DAY TWO — You better plan ahead if you want to dine with a princess. I learn that breakfast or lunch at Cinderella’s castle is such a hot ticket that it‘s booked six months in advance. We see lots of little princesses in glittery, fluffy outfits with their hair done just so at the new boutique…
We opted for breakfast with Mickey and Minnie and, for once, it wasn’t a faux pas to be wearing the same dress — at least three year old Hannah Sitzman doesn’t think so. “I’ve got the same dress as you!” she exclaims, greeting Minnie Mouse, jumping up and down. We’d wondered if Hannah would be afraid of the characters – I’ve got pictures of my own kids crying as Goofy tries to put his arm around them at that age — but Hannah couldn’t be more excited. Her brother Ethan is determined to get every autograph he can in his spanking new book. It is fun to see Disney World through these little eyes who think everything is so much fun and so exciting.
The key to these character meals is the characters all come to you so you don’t have to wait in line (and those lines can be very long!). So you eat your pancakes, sip your coffee and wait as Mickey, Minnie, Pluto, or whomever is the characters at the meal you’ve chosen, make their rounds posing for pictures, signing autographs, giving a high five here and a hug there. It’s so much less stressful!
So is doing the park with a VIP guide like Maureen Murphy. I felt like she was my fairy godmother! You pay a premium m for the service (something like $175 an hour) and you don’t get to cut lines. But if you are a first time park visitor, guides like Maureen know the place backwards and forwards. That means they know which fast passes to get first thing in the morning (any of the mountains she said — Splash Mountain, Space Mountain, Thunder Railroad. She can guarantee you a prime spot for the parade where the characters might stop and give your kids a hug, and she can navigate through the crowd and the stroller brigade. As many times as I’ve been to magic kingdom, I’ve never had a less stressful day or managed to “do” as many rides — from Dumbo (always a long line, so go there first thing in the morning) to Splash Mountain. Maureen also had good suggestions for where to take three year old Hannah when Ethan went to ride some of the Coasters with his dad. (The Bear jamboree was one hit.)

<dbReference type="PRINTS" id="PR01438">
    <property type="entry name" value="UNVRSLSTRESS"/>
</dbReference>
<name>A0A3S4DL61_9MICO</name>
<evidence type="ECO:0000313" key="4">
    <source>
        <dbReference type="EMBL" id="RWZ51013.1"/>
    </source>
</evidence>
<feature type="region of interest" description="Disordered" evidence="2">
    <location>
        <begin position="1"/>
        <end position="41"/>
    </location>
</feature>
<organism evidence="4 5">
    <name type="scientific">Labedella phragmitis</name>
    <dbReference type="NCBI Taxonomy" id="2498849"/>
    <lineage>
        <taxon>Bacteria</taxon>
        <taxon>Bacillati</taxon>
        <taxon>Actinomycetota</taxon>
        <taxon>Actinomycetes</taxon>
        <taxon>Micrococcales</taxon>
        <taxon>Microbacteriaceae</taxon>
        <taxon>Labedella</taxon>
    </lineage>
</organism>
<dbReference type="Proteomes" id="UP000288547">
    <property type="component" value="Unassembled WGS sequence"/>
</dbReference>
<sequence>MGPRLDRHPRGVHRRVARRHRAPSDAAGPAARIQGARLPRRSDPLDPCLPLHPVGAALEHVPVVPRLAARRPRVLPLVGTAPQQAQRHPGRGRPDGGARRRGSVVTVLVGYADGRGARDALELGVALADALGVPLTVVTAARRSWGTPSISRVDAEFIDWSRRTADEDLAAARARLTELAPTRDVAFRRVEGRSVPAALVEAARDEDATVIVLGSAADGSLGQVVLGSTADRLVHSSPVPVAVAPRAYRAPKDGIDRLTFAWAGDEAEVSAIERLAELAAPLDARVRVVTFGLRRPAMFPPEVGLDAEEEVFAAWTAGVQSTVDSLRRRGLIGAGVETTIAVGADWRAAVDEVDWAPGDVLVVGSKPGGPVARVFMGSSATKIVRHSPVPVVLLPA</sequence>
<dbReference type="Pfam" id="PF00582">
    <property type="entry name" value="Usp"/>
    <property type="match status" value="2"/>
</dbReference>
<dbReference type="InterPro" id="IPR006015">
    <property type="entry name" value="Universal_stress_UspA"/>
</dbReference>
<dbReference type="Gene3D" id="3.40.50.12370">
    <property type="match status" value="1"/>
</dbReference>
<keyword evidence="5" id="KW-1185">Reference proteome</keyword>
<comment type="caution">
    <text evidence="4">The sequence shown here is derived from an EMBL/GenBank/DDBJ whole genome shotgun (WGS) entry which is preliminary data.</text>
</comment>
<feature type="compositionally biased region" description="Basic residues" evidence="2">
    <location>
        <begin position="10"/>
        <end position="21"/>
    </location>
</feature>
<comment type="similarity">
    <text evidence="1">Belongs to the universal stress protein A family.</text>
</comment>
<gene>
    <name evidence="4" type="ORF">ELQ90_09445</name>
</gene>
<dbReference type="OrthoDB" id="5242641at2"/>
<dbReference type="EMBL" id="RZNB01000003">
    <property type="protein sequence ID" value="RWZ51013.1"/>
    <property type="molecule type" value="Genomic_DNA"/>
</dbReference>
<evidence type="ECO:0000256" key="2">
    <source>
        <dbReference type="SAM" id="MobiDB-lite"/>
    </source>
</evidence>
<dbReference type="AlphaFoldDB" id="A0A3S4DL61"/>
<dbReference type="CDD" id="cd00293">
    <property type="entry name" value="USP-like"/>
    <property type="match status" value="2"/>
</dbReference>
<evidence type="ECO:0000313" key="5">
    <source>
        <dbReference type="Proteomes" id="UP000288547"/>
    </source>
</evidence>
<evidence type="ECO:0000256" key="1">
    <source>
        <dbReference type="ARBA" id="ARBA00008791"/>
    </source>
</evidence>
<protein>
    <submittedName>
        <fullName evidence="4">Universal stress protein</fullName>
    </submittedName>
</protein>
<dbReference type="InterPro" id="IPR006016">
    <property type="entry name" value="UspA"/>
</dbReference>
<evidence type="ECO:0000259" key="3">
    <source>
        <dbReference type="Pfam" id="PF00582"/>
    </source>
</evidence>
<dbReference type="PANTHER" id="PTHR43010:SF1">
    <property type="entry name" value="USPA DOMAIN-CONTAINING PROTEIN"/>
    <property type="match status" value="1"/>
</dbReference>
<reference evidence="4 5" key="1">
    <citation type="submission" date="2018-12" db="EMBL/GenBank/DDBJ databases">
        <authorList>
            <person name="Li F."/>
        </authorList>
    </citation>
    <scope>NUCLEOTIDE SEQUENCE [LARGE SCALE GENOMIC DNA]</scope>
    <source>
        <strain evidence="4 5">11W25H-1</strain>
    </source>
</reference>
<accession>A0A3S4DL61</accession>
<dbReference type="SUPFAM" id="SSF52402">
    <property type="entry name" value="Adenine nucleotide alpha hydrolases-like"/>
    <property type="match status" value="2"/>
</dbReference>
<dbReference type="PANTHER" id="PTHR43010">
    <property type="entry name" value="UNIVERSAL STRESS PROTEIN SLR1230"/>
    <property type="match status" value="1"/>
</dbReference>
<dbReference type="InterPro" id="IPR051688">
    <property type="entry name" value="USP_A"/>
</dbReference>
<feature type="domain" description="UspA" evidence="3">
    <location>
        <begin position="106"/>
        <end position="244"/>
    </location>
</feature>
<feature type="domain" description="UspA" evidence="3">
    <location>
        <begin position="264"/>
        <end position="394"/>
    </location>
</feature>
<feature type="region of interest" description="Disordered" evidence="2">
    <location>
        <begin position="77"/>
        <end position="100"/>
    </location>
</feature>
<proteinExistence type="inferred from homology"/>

It’s not that we couldn’t have figured it out on our own — it’s just that she made it easier. I know Disney is pricey without an extra fee for a VIP guide, but if you’re traveling with another family or grandparents, and can split the cost, it may be worth it if it’s your first time.
Maureen’s tip: Figure out what is most important and hit those rides first. And if autographs are on your must-do list — head to Toontown.
Hannah and Ethan are stationed perfectly for the parade. Hannah blows kisses at the fairy godmother while Goofy waves at Ethan and Chip and Dale come over for a hug… The kids are beside themselves with excitement.